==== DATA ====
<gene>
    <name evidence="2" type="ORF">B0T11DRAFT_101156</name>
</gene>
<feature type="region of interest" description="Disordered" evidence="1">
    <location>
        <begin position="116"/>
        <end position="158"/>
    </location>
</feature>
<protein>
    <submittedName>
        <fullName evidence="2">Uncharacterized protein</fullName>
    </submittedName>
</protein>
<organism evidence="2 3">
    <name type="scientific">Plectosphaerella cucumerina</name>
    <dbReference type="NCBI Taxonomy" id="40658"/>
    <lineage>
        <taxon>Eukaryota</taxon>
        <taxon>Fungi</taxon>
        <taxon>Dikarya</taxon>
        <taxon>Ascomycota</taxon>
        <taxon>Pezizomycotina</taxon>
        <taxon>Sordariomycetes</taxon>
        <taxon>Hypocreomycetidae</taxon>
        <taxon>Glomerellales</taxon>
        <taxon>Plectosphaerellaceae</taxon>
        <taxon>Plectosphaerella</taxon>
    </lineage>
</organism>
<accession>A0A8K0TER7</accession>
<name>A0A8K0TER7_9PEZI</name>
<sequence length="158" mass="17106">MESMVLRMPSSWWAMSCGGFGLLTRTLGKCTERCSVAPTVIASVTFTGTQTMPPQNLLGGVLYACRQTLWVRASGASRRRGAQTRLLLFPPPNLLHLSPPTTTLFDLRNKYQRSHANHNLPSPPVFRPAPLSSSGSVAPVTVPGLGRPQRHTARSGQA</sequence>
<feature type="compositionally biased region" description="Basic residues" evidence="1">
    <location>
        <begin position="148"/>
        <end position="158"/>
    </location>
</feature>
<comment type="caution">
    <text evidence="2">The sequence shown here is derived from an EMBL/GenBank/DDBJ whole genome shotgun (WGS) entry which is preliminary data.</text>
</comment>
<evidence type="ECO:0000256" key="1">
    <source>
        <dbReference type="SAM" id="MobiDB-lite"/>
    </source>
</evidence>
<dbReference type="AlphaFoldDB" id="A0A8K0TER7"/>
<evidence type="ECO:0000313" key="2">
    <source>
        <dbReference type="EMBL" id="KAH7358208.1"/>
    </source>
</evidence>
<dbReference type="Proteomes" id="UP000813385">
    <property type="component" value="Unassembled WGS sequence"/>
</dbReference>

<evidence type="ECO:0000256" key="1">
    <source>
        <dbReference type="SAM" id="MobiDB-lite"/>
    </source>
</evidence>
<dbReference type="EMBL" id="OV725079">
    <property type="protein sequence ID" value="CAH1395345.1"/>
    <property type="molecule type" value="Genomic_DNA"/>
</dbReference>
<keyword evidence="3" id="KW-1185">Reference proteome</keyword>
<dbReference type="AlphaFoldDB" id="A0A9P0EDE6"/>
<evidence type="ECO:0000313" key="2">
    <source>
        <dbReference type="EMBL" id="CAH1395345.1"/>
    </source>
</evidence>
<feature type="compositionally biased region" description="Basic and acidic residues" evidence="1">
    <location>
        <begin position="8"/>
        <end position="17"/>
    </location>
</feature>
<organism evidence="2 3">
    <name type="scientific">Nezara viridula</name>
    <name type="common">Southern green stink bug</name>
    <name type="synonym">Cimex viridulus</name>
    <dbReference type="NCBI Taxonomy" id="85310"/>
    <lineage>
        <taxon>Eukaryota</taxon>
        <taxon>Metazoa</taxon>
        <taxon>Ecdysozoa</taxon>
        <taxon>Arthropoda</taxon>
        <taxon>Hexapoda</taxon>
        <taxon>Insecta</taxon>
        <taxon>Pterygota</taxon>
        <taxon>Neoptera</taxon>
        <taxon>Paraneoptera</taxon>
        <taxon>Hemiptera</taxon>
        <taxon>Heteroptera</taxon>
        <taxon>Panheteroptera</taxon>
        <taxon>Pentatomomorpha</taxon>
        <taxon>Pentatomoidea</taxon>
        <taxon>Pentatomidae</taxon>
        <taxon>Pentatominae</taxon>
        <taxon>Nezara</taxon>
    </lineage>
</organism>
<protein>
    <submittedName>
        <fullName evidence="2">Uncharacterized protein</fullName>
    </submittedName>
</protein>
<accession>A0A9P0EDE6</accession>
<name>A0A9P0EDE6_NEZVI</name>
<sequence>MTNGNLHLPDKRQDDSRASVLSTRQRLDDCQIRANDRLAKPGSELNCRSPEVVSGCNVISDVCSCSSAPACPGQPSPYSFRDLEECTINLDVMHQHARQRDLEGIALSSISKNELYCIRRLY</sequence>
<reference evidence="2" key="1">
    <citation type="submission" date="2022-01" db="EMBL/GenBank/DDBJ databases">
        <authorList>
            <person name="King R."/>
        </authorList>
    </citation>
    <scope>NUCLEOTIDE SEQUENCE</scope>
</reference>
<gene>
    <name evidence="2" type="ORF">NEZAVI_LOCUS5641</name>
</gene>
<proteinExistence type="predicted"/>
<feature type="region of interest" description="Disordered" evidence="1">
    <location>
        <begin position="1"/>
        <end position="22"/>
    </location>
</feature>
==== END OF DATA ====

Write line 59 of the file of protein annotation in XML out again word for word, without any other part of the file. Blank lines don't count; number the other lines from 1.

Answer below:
        <dbReference type="SAM" id="MobiDB-lite"/>